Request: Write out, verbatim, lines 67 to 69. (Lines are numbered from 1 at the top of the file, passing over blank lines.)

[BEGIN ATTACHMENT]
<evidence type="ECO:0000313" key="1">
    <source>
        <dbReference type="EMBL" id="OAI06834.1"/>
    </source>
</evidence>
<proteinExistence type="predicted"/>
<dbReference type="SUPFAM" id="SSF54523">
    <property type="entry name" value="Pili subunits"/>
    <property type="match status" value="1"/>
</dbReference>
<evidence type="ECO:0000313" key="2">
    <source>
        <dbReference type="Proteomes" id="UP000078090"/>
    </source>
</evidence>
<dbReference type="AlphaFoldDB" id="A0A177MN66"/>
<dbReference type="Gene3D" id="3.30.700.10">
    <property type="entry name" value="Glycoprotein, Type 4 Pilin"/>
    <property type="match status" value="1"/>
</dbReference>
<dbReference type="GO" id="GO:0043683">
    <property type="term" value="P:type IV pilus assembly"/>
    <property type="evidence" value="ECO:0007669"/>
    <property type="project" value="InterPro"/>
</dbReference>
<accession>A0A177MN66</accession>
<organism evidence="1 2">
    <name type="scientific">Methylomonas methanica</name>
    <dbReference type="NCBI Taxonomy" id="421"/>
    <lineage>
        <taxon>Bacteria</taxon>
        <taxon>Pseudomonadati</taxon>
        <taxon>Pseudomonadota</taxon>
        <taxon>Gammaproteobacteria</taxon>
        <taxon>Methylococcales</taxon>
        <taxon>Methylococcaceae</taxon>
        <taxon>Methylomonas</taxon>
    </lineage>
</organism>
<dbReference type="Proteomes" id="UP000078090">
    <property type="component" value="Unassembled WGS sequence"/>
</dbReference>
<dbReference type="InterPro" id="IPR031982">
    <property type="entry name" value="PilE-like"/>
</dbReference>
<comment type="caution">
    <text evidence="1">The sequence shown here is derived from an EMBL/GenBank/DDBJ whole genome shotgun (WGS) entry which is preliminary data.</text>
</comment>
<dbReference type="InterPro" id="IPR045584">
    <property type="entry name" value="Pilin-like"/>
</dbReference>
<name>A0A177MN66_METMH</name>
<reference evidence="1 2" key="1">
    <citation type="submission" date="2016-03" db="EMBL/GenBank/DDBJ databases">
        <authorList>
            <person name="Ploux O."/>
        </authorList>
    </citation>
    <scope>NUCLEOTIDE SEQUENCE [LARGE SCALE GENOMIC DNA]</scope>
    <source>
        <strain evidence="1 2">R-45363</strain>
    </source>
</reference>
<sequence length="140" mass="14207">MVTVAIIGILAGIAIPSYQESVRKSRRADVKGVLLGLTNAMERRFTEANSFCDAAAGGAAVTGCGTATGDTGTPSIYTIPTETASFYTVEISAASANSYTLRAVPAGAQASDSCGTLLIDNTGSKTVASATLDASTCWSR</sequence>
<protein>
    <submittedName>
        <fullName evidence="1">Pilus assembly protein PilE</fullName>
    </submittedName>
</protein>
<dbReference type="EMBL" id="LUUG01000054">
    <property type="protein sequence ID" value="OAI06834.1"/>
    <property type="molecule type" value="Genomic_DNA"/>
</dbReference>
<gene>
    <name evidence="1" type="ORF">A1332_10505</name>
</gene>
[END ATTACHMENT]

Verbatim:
        <fullName evidence="1">Pilus assembly protein PilE</fullName>
    </submittedName>
</protein>